John Akers, who served as IBM’s sixth CEO from 1985 through 1994, passed away Friday, in Boston, of a stroke. He was 79. Akers led the company during troubled times, as it felt its way into the nascent PC era while trying to protect its profitable mainframe turf.
Akers helped prep the company for a new age of reliance on service and software, Harvard Business School professor David Yoffie told the New York Times.
But, as Yoffie continued: “His background and mentality made it impossible for him to do what his successor, Lou Gerstner, an outsider, did 18 months later … He was going way too slowly.”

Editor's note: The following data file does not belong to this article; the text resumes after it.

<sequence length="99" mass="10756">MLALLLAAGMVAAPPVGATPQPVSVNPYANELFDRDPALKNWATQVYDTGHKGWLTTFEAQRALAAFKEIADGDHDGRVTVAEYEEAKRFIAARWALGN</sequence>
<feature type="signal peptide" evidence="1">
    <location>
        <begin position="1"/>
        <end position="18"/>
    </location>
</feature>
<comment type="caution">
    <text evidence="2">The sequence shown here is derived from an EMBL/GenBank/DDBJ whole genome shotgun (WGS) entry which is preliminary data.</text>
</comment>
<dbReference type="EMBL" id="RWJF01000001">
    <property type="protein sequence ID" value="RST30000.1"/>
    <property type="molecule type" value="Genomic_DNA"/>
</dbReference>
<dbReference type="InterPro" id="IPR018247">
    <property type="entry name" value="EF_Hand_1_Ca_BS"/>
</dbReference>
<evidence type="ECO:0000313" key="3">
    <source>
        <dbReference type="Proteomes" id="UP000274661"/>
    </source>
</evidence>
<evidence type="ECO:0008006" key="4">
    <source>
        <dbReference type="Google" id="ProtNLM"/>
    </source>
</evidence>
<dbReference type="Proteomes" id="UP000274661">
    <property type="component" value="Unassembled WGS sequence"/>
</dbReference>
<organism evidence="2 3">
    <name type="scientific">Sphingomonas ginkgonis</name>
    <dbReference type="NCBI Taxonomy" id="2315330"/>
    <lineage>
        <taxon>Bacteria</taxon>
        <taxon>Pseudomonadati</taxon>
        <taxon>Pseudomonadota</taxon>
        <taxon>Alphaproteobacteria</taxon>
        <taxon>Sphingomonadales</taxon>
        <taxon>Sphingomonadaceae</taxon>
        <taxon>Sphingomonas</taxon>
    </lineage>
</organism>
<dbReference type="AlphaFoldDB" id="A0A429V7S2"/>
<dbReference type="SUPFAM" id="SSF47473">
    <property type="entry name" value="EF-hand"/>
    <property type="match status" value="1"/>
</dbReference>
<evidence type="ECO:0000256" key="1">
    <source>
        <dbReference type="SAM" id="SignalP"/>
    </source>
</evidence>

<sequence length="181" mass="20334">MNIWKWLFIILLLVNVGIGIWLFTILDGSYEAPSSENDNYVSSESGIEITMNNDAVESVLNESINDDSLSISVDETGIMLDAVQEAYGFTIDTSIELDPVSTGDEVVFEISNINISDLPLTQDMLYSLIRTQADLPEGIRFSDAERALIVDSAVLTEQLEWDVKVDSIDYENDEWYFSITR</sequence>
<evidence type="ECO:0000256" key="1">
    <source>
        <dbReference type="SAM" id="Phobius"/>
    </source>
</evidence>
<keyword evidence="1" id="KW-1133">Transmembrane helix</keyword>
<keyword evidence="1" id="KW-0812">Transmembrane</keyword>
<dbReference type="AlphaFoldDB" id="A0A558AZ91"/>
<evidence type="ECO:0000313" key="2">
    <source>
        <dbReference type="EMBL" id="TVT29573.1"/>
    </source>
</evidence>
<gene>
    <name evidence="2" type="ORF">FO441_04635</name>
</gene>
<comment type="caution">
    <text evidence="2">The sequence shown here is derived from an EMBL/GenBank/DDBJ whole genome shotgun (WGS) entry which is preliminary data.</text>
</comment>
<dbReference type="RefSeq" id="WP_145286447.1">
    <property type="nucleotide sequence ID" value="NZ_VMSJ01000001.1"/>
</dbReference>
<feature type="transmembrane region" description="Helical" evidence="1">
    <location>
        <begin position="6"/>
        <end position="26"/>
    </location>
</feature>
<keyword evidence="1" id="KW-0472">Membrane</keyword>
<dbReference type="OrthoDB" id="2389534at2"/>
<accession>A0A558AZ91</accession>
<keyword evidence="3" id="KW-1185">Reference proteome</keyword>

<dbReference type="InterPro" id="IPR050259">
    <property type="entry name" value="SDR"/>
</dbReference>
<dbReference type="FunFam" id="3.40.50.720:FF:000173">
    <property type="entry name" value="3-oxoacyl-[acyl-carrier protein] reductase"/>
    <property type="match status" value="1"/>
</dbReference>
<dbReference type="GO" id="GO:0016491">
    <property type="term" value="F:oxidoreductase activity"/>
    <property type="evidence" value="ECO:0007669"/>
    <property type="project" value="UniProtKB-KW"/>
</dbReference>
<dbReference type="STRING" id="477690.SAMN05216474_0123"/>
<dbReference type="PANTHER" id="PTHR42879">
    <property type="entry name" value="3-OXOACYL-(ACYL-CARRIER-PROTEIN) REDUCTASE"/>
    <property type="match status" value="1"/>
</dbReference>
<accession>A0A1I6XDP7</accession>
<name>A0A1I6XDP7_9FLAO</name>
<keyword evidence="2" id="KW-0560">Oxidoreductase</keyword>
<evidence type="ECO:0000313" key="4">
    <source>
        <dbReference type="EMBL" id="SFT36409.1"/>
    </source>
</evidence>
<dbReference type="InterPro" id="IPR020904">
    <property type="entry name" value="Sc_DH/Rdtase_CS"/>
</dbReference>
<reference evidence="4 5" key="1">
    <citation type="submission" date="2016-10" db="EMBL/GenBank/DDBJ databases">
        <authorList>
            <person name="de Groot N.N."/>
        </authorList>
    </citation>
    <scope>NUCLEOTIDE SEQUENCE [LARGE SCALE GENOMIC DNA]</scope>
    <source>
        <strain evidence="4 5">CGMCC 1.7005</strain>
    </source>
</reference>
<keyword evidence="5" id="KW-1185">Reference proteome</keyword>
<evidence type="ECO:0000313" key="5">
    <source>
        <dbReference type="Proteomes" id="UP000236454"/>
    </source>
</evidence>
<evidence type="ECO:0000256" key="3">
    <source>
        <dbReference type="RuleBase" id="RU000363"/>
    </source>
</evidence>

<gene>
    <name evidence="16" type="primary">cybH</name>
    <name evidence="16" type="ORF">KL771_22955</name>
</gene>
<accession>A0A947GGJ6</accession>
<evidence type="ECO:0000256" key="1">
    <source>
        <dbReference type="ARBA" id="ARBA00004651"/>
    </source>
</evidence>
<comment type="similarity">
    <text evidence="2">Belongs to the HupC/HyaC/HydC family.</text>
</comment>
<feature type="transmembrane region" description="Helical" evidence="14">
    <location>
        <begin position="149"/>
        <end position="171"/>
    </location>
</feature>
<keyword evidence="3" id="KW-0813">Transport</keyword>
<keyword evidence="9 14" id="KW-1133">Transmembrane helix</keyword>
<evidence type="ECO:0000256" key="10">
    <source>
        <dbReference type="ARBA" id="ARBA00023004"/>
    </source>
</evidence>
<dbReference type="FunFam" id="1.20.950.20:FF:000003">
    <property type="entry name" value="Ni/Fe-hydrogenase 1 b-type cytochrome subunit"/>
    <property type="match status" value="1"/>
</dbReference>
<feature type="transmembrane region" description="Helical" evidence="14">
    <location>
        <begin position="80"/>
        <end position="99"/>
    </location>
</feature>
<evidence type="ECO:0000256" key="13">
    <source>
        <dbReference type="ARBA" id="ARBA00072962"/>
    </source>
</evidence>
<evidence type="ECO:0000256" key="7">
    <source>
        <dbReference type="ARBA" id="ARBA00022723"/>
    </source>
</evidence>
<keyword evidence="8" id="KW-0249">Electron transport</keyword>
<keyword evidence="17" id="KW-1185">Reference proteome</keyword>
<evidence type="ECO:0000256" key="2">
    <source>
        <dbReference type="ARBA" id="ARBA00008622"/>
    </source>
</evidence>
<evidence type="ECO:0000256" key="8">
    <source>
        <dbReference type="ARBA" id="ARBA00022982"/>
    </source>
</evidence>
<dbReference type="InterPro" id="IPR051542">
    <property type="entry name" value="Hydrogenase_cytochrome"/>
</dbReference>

Louis Gerstner took the reins at [company]IBM[/company] upon Akers’ retirement. Akers joined IBM as a sales trainee in 1960, after a stint as a Navy pilot. He become president of the company’s Data Processing Division in 1974.He was promoted to VP two years later, and to SVP in 1982. He was named president in 1983, CEO in 1985 and chairman in 1986. He retired in 1993.